During his stays in Weimar, Luther lived in the Franciscan monastery – today the University of Music FRANZ LISZT. On his last visit to Weimar, Luther stayed at Spalatin’s brother’s house – today known as the Lutherhof (Luther Courtyard).
In 1552, Lucas Cranch the Elder came to Weimar, following his Protestant sovereign into exile at the age of 80. Lucas Cranach the Younger finally completed the altar that his father had begun. The winged altar in the Church of St Peter and Paul is one of the most important artefacts of the Reformation.
Lucas Cranach the Elder lived at the Cranach House in Weimar for the last year of his life. Before he died, he founded a workshop and took on two apprentices. The house is a significant, listed Renaissance building and, along with two other buildings, makes up the entire UNESCO World Heritage site ensemble. The Weimar City Palace houses a Cranach gallery.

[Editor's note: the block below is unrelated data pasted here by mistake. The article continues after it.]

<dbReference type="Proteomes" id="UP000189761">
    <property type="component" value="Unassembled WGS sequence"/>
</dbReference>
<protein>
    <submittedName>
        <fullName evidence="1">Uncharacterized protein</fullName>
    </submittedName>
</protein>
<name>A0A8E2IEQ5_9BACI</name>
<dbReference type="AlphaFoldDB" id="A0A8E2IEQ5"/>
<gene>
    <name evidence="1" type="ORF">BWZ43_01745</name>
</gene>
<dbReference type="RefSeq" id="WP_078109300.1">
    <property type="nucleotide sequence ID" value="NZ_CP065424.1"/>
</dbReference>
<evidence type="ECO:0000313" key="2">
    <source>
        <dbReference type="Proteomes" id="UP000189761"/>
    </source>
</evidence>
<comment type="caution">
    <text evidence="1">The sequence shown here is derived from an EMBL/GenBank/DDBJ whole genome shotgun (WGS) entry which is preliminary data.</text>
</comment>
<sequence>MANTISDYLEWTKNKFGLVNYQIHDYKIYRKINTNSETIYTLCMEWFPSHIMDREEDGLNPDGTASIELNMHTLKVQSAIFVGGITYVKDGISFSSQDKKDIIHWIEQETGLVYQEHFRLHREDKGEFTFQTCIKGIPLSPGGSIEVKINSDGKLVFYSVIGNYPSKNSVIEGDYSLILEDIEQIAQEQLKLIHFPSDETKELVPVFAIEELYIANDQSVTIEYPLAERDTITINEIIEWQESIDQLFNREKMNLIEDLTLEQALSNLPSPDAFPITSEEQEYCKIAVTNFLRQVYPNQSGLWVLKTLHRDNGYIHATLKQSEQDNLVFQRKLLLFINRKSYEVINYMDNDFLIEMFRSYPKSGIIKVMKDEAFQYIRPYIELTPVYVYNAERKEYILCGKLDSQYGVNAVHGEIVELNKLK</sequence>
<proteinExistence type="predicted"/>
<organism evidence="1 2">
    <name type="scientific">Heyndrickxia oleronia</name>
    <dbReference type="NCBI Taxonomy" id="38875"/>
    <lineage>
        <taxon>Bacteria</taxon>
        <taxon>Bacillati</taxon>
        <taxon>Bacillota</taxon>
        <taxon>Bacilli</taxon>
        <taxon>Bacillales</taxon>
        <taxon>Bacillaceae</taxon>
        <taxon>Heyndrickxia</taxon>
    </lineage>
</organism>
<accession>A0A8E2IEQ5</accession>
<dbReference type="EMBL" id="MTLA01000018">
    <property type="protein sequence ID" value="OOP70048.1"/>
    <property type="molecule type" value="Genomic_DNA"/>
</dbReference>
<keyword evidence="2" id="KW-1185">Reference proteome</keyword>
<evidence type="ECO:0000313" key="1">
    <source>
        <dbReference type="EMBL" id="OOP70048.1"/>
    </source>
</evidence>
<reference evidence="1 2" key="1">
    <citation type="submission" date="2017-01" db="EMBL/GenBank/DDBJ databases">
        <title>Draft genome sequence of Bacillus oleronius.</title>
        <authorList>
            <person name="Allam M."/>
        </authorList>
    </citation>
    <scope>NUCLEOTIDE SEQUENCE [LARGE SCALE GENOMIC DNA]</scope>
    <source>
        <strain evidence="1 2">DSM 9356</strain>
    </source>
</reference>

Apolda was first mentioned in 1119. This document states that Apolda is a settlement with two churches – St Martin’s, and St John’s Chapel. The chapel was pulled down in 1524 to build the castle; in the same year the town accepted the teachings of Luther.
The Luther Church dominates the cityscape of Apolda like no other. It is located in the centre of town on Melanchthonplatz square, is the largest of the four Apolda churches and is brick-built, which is unusal for Thuringian churches. Today the Luther Church is used for cultural events.